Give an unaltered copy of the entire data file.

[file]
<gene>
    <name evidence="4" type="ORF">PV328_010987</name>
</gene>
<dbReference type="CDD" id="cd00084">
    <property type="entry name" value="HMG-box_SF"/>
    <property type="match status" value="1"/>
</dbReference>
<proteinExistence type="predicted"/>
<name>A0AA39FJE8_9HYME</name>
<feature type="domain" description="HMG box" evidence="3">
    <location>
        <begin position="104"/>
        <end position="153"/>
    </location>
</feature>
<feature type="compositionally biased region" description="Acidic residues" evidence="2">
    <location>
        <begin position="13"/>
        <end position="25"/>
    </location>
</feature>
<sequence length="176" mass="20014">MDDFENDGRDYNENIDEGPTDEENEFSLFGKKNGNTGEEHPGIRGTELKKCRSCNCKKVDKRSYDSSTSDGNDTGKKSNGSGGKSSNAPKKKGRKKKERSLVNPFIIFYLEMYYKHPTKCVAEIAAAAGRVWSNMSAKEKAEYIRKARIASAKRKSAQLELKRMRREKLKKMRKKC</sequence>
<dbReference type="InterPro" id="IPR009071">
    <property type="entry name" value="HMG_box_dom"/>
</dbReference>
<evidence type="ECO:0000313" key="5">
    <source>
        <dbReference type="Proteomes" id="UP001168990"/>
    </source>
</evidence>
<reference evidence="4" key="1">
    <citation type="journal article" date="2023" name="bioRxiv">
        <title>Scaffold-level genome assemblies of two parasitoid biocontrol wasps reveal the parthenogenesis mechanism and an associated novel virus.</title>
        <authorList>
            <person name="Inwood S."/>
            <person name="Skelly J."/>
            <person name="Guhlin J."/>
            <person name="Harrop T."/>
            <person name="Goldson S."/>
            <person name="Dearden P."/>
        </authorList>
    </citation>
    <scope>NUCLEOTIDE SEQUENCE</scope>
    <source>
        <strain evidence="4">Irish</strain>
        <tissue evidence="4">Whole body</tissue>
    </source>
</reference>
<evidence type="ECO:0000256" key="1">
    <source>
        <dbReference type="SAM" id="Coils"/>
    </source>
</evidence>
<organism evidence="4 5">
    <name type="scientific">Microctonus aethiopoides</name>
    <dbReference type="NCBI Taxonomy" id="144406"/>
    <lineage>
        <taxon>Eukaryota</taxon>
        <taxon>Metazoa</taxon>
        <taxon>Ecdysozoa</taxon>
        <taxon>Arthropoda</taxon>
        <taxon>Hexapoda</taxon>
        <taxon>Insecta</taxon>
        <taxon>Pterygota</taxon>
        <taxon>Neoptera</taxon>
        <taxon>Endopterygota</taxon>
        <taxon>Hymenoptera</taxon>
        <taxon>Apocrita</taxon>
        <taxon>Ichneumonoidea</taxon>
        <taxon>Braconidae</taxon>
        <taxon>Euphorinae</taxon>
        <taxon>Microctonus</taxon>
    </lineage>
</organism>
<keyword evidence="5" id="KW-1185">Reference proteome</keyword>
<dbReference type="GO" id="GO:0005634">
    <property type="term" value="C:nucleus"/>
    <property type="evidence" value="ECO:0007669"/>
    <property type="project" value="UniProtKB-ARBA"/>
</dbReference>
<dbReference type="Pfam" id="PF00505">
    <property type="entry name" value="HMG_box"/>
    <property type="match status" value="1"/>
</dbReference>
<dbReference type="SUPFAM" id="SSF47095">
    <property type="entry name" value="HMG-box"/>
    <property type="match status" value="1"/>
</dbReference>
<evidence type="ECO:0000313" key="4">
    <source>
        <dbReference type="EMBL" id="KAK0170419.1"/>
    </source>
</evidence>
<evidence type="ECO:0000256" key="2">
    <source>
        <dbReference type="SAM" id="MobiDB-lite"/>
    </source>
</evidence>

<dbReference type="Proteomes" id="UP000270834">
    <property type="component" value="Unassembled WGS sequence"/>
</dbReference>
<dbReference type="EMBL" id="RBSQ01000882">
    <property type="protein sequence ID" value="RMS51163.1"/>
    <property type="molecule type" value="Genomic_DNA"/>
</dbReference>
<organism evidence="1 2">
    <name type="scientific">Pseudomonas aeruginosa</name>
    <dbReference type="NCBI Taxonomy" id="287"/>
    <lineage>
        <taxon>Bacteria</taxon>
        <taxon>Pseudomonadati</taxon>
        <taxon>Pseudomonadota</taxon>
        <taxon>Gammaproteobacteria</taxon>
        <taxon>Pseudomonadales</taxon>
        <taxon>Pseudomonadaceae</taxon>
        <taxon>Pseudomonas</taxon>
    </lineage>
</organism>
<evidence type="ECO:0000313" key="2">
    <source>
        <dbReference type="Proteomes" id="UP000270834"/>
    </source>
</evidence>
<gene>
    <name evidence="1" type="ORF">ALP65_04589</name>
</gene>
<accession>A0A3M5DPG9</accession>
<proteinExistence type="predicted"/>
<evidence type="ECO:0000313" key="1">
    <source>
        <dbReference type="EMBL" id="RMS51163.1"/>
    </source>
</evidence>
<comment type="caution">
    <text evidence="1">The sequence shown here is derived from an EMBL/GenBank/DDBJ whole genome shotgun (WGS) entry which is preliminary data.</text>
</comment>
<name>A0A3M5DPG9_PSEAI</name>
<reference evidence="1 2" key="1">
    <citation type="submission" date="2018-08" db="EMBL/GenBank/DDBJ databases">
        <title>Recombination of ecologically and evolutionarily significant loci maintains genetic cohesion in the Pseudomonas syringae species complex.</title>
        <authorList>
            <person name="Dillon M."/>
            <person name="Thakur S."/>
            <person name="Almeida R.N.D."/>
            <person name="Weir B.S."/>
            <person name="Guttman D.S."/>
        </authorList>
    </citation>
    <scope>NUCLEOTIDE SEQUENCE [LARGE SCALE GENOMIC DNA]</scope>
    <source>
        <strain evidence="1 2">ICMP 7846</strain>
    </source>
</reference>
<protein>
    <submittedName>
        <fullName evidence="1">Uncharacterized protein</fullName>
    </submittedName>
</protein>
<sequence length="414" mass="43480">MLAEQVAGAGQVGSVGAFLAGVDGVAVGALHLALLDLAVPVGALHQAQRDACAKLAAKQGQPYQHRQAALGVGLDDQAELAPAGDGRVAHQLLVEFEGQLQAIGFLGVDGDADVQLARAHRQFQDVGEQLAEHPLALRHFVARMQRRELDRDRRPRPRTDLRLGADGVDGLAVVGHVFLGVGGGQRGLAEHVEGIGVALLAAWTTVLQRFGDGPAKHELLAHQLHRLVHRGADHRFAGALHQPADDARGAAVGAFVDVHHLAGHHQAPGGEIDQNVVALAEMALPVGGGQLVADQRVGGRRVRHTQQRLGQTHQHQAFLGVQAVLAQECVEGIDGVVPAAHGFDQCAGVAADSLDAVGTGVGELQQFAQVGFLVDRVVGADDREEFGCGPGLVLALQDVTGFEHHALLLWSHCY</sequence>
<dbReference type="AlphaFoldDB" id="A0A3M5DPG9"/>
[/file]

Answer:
<gene>
    <name evidence="4" type="ORF">PV328_010987</name>
</gene>
<dbReference type="CDD" id="cd00084">
    <property type="entry name" value="HMG-box_SF"/>
    <property type="match status" value="1"/>
</dbReference>
<proteinExistence type="predicted"/>
<name>A0AA39FJE8_9HYME</name>
<feature type="domain" description="HMG box" evidence="3">
    <location>
        <begin position="104"/>
        <end position="153"/>
    </location>
</feature>
<feature type="compositionally biased region" description="Acidic residues" evidence="2">
    <location>
        <begin position="13"/>
        <end position="25"/>
    </location>
</feature>
<sequence length="176" mass="20014">MDDFENDGRDYNENIDEGPTDEENEFSLFGKKNGNTGEEHPGIRGTELKKCRSCNCKKVDKRSYDSSTSDGNDTGKKSNGSGGKSSNAPKKKGRKKKERSLVNPFIIFYLEMYYKHPTKCVAEIAAAAGRVWSNMSAKEKAEYIRKARIASAKRKSAQLELKRMRREKLKKMRKKC</sequence>
<dbReference type="InterPro" id="IPR009071">
    <property type="entry name" value="HMG_box_dom"/>
</dbReference>
<evidence type="ECO:0000313" key="5">
    <source>
        <dbReference type="Proteomes" id="UP001168990"/>
    </source>
</evidence>
<reference evidence="4" key="1">
    <citation type="journal article" date="2023" name="bioRxiv">
        <title>Scaffold-level genome assemblies of two parasitoid biocontrol wasps reveal the parthenogenesis mechanism and an associated novel virus.</title>
        <authorList>
            <person name="Inwood S."/>
            <person name="Skelly J."/>
            <person name="Guhlin J."/>
            <person name="Harrop T."/>
            <person name="Goldson S."/>
            <person name="Dearden P."/>
        </authorList>
    </citation>
    <scope>NUCLEOTIDE SEQUENCE</scope>
    <source>
        <strain evidence="4">Irish</strain>
        <tissue evidence="4">Whole body</tissue>
    </source>
</reference>
<evidence type="ECO:0000256" key="1">
    <source>
        <dbReference type="SAM" id="Coils"/>
    </source>
</evidence>
<organism evidence="4 5">
    <name type="scientific">Microctonus aethiopoides</name>
    <dbReference type="NCBI Taxonomy" id="144406"/>
    <lineage>
        <taxon>Eukaryota</taxon>
        <taxon>Metazoa</taxon>
        <taxon>Ecdysozoa</taxon>
        <taxon>Arthropoda</taxon>
        <taxon>Hexapoda</taxon>
        <taxon>Insecta</taxon>
        <taxon>Pterygota</taxon>
        <taxon>Neoptera</taxon>
        <taxon>Endopterygota</taxon>
        <taxon>Hymenoptera</taxon>
        <taxon>Apocrita</taxon>
        <taxon>Ichneumonoidea</taxon>
        <taxon>Braconidae</taxon>
        <taxon>Euphorinae</taxon>
        <taxon>Microctonus</taxon>
    </lineage>
</organism>
<keyword evidence="5" id="KW-1185">Reference proteome</keyword>
<dbReference type="GO" id="GO:0005634">
    <property type="term" value="C:nucleus"/>
    <property type="evidence" value="ECO:0007669"/>
    <property type="project" value="UniProtKB-ARBA"/>
</dbReference>
<dbReference type="Pfam" id="PF00505">
    <property type="entry name" value="HMG_box"/>
    <property type="match status" value="1"/>
</dbReference>
<dbReference type="SUPFAM" id="SSF47095">
    <property type="entry name" value="HMG-box"/>
    <property type="match status" value="1"/>
</dbReference>
<evidence type="ECO:0000313" key="4">
    <source>
        <dbReference type="EMBL" id="KAK0170419.1"/>
    </source>
</evidence>
<evidence type="ECO:0000256" key="2">
    <source>
        <dbReference type="SAM" id="MobiDB-lite"/>
    </source>
</evidence>

<dbReference type="Proteomes" id="UP000270834">
    <property type="component" value="Unassembled WGS sequence"/>
</dbReference>
<dbReference type="EMBL" id="RBSQ01000882">
    <property type="protein sequence ID" value="RMS51163.1"/>
    <property type="molecule type" value="Genomic_DNA"/>
</dbReference>
<organism evidence="1 2">
    <name type="scientific">Pseudomonas aeruginosa</name>
    <dbReference type="NCBI Taxonomy" id="287"/>
    <lineage>
        <taxon>Bacteria</taxon>
        <taxon>Pseudomonadati</taxon>
        <taxon>Pseudomonadota</taxon>
        <taxon>Gammaproteobacteria</taxon>
        <taxon>Pseudomonadales</taxon>
        <taxon>Pseudomonadaceae</taxon>
        <taxon>Pseudomonas</taxon>
    </lineage>
</organism>
<evidence type="ECO:0000313" key="2">
    <source>
        <dbReference type="Proteomes" id="UP000270834"/>
    </source>
</evidence>
<gene>
    <name evidence="1" type="ORF">ALP65_04589</name>
</gene>
<accession>A0A3M5DPG9</accession>
<proteinExistence type="predicted"/>
<evidence type="ECO:0000313" key="1">
    <source>
        <dbReference type="EMBL" id="RMS51163.1"/>
    </source>
</evidence>
<comment type="caution">
    <text evidence="1">The sequence shown here is derived from an EMBL/GenBank/DDBJ whole genome shotgun (WGS) entry which is preliminary data.</text>
</comment>
<name>A0A3M5DPG9_PSEAI</name>
<reference evidence="1 2" key="1">
    <citation type="submission" date="2018-08" db="EMBL/GenBank/DDBJ databases">
        <title>Recombination of ecologically and evolutionarily significant loci maintains genetic cohesion in the Pseudomonas syringae species complex.</title>
        <authorList>
            <person name="Dillon M."/>
            <person name="Thakur S."/>
            <person name="Almeida R.N.D."/>
            <person name="Weir B.S."/>
            <person name="Guttman D.S."/>
        </authorList>
    </citation>
    <scope>NUCLEOTIDE SEQUENCE [LARGE SCALE GENOMIC DNA]</scope>
    <source>
        <strain evidence="1 2">ICMP 7846</strain>
    </source>
</reference>
<protein>
    <submittedName>
        <fullName evidence="1">Uncharacterized protein</fullName>
    </submittedName>
</protein>
<sequence length="414" mass="43480">MLAEQVAGAGQVGSVGAFLAGVDGVAVGALHLALLDLAVPVGALHQAQRDACAKLAAKQGQPYQHRQAALGVGLDDQAELAPAGDGRVAHQLLVEFEGQLQAIGFLGVDGDADVQLARAHRQFQDVGEQLAEHPLALRHFVARMQRRELDRDRRPRPRTDLRLGADGVDGLAVVGHVFLGVGGGQRGLAEHVEGIGVALLAAWTTVLQRFGDGPAKHELLAHQLHRLVHRGADHRFAGALHQPADDARGAAVGAFVDVHHLAGHHQAPGGEIDQNVVALAEMALPVGGGQLVADQRVGGRRVRHTQQRLGQTHQHQAFLGVQAVLAQECVEGIDGVVPAAHGFDQCAGVAADSLDAVGTGVGELQQFAQVGFLVDRVVGADDREEFGCGPGLVLALQDVTGFEHHALLLWSHCY</sequence>
<dbReference type="AlphaFoldDB" id="A0A3M5DPG9"/>